|Even though the Standard & Poor's 500 (.SPX, SPY, ES) has had a terrific two-month run out of the August 2010 low, there is still some room for this index to run up toward 1220 in the next few weeks. Figure 1 is a closer look, using the daily chart of the .SPX.|
|FIGURE 1: S&P 500, DAILY. Given the reliably bullish year-end seasonal cycle now in effect, the fact that the trend strength is still in the strongly bullish phase adds some extra credibility to this long trade setup in the S&P 500. The resistance area near 1220.00 will likely offer significant amount of resistance.|
|Graphic provided by: MetaStock.|
|Graphic provided by: MetaStock v.11 CS Scientific Expert advisor.|
|When you put a few dissimilar pieces of the S&P 500's technical puzzle together, we arrive at a very real conclusion: the index may be in prime position to make a quick runup toward the next major resistance level at 1220.00.|
1. The CS Scientific Expert indicator in MetaStock (the bottom of the chart) remains in the strongly bullish camp. When this indicator goes gray, a powerful uptrend has been confirmed.
2. The entire broad US market is already in a very bullish seasonal cycle, one that began about a week ago, based on a reliable 29-year pattern.
3. The .SPX has decisively closed beyond the Fibonacci 161.8% extension level formed by the last significant downswing (August's four-week selloff); this is a mildly reliable hint that the index may have enough steam left to reach the Fibonacci 200% extension level near 1220.00, which also happens to be virtually the same price level as the major high seen in April 2010. This will surely be an area of powerful (if only temporary) resistance, with plenty of fake-out histrionics in evidence should that price be achieved sooner rather than later.
Right now, traders should be on alert for a daily .SPX close above 1196.14 (dashed red line on chart), at which point they may wish to go long the index with a sell limit target of 1220.00 and an initial stop just below the 10-day exponential moving average, Marty Schwarz's famous "pit bull" moving average, near 1182.00. The pit bull is used by many intraday traders to help determine the short-term trend bias of a given market, and for such a short-term daily swing trade setup like this, it should also work pretty well. Using these hypothetical prices, the trade setup yields a risk-to-reward ratio of about 1.96 to 1, which is excellent.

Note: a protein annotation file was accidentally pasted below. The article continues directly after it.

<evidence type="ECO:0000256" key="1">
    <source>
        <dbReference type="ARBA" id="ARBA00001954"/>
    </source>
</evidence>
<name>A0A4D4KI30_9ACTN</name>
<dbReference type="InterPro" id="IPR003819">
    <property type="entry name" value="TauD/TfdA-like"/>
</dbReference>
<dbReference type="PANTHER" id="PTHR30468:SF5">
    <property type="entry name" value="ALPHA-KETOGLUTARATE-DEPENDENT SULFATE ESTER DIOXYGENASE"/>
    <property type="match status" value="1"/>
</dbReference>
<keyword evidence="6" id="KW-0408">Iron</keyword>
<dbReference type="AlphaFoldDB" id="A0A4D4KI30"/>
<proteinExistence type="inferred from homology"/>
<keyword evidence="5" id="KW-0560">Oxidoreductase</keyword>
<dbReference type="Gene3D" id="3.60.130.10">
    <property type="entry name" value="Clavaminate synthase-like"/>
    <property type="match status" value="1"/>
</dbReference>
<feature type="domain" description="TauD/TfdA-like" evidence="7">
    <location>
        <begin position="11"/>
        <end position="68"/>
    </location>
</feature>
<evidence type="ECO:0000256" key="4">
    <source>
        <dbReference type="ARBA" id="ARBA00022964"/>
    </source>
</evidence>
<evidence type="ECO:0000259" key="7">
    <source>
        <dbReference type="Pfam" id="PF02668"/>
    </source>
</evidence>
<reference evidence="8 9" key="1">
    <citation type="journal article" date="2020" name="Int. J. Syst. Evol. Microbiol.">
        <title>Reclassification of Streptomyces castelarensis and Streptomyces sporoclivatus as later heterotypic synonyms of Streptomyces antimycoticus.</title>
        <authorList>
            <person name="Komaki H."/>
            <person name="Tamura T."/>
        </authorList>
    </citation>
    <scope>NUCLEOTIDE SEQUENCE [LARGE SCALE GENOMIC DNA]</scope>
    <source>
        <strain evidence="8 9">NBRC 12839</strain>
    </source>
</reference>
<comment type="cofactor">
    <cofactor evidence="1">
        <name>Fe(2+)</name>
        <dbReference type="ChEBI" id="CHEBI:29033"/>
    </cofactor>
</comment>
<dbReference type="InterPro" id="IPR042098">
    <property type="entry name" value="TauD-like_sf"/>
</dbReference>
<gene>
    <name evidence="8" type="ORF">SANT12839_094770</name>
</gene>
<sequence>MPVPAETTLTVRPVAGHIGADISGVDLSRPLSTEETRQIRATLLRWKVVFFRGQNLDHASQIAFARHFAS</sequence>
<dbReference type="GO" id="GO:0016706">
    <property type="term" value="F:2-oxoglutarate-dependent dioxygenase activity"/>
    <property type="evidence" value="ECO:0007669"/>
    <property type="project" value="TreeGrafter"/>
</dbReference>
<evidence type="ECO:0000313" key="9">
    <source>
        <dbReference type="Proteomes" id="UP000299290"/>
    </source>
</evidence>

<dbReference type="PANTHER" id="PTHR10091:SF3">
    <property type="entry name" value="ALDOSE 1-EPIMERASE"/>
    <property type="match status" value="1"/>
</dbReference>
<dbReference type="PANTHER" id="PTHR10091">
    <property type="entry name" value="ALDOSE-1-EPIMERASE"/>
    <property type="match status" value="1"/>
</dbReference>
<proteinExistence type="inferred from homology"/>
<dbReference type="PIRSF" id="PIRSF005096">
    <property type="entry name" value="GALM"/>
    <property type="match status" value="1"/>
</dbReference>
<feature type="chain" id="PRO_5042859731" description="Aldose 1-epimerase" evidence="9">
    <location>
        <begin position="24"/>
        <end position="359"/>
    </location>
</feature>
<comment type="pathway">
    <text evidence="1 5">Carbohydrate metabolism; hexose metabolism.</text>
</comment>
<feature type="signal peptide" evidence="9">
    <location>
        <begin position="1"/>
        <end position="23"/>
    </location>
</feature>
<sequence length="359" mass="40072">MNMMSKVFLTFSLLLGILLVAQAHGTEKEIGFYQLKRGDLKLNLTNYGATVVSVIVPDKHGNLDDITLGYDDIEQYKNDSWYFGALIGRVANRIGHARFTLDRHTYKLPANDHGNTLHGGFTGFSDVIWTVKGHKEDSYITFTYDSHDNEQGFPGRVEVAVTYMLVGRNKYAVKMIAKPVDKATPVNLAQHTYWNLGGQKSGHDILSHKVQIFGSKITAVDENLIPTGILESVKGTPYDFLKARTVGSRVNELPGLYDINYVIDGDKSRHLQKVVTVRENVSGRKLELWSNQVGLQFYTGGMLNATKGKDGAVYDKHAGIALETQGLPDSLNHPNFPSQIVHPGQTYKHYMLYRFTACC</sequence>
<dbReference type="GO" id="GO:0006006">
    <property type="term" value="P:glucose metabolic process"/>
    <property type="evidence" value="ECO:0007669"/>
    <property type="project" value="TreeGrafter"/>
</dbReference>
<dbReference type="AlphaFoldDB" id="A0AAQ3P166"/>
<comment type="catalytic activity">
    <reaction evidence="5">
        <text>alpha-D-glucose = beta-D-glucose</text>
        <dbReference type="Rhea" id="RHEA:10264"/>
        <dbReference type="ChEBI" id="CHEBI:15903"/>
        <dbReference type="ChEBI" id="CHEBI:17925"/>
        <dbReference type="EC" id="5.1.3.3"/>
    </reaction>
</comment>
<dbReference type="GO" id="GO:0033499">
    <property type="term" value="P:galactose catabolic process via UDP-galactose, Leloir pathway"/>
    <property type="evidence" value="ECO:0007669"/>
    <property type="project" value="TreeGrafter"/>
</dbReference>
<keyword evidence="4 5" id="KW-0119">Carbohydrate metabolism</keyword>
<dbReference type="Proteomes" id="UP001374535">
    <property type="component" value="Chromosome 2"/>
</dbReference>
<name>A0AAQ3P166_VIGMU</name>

|Those who prefer to trade stocks can use the same 1196.15 breakout level as an alert to start scanning for the strongest relative strength stocks versus the .SPX over the past 13 weeks (one calendar quarter). More aggressive traders (daytraders) may wish to start adding long positions and a 30-minute close above 1196.14, while more conservative types (swing traders) should probably wait for a daily close of the index above that price level. |
By now, you should already have a basic understanding of how to manage such stock positions -- you can use the .SPX target and stop previously mentioned as a proxy for your stock entry and entry points, or you can run something as simple as a Gann swing line (a simple moving average of the daily lows of the previous three price bars) as a trailing stop. The Gann swing line technique works very well on stocks that feature relatively smooth cyclical price action as well as on those that tend to move in powerful trends every few months.
In case the break higher on the .SPX fails, reasonably strong support exists near 1160.00, which may unleash a period of sideway consolidation action -- or not.
Time alone will prove out all stock market assertions, opinions, and delusions, as always.
|Title:||Writer, market consultant|
|Company:||Linear Trading Systems LLC|
|Jacksonville, FL 32217|
|Phone # for sales:||904-239-9564|
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